• On a first-name basis – Repeat luxury shoppers that are loyal to their favorite brands are treated like friends and family when they return to their local Gucci or Louis Vuitton store. It’s possible to mirror this online by addressing them on a first-name basis and remembering all of their past visits and purchases when they return to the website.
  • Customized Reminders – Luxury beauty brands can capture what their customers purchased last and remind them when it’s time to buy that night cream or vitamin C serum again. This not only jogs a customer’s memory, but also allows the customer to skip steps, or barriers to purchase.
  • Serving the right product recommendations – Shoppers like recommendations as long as what you’re recommending is relevant to them. Using customer journey data from what the shopper has purchased or put into their “basket” before, recommendations can be very specific and make customers feel welcome and understood.
  • Remembering their last purchase – Using data from past purchases can help a retailer to recommend the right size for an item of clothing that’s just been selected. This same data can also indicate what price range this shopper prefers, and their typical basket value.
    Armed with this information, savvy ecommerce teams can reorganize the products by price range, leaving items that are far below or above the shopper’s typical price point, at the bottom of the scroll. The experience is not unlike a sales assistant asking the basic question, ‘what price range were you looking to spend’ and promoting the products within that range.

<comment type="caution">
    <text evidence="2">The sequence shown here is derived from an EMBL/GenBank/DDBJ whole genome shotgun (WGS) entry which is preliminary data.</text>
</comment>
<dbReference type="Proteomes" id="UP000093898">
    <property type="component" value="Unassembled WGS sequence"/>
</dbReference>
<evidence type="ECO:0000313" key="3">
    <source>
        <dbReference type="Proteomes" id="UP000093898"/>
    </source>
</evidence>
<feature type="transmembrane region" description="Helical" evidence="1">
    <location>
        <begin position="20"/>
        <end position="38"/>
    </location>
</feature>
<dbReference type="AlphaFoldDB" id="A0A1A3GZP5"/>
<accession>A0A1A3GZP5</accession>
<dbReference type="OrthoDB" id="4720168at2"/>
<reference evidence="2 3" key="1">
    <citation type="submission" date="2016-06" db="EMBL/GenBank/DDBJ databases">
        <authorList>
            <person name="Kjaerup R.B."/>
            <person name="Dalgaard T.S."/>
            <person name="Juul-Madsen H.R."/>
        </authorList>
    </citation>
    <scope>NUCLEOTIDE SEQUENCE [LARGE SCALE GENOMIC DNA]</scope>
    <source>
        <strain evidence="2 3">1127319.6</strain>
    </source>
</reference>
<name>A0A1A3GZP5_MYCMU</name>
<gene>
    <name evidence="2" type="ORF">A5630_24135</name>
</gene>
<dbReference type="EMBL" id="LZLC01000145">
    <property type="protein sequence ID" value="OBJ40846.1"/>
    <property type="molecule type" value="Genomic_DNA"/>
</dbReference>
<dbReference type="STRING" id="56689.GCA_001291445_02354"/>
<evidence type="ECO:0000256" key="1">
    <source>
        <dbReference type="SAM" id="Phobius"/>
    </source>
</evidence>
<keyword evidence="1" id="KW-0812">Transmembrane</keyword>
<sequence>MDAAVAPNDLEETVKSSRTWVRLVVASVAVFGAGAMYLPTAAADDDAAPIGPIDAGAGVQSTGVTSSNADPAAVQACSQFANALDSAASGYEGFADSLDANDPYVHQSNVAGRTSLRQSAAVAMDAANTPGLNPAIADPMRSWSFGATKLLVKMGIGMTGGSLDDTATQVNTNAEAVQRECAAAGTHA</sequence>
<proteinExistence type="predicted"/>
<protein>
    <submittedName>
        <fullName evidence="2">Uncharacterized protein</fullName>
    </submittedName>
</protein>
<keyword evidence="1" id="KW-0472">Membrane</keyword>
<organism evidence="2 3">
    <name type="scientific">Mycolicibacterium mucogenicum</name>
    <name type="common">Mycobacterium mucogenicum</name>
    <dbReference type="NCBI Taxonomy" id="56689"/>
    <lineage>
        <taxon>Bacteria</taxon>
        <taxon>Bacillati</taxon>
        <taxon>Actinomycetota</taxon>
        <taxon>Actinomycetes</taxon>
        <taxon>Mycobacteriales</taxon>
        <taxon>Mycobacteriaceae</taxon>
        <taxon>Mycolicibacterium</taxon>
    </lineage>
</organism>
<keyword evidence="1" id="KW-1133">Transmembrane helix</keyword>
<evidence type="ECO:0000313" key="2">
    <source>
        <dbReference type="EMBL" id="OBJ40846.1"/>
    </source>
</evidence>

Creating a brand-aligned experience online is just one-way luxury businesses can encourage repeat visits and increase customer loyalty. A recent Accenture report backs up this theory: their findings claim 91% of consumers are more likely to shop with brands that recognize, remember, and provide relevant offers and recommendations.

Luxury market challenges

Like the retail industry at large, luxury retail is facing its own set of special challenges. Bain reports the growth of luxury product revenues have flattened due to regional economic changes in the U.S., Europe and the Middle East, while sales in Mainland China, Japan, Indonesia, the Philippines and Vietnam are booming.


And, there are a myriad of other market forces luxury retailers will have to contend with, such as, global trends towards social responsibility and sustainability. Bain points to a major paradigm shift in consumption favoring access over ownership, giving rise to pre-owned luxury goods marketplaces like The RealReal and FashionPhile, and luxury rental companies like Rent-the-Runway.


As the entire retail and luxury market continues to transform, it’s clear that the winners will be those brands that can deliver customer-centric strategies which are aligned to the preferences of millennials.

The ability to embrace a new digital-first business model while maintaining the classic luxury experience is doable, and in fact, a necessity for success today.

Qubit provides personalization software to online retailers and brands.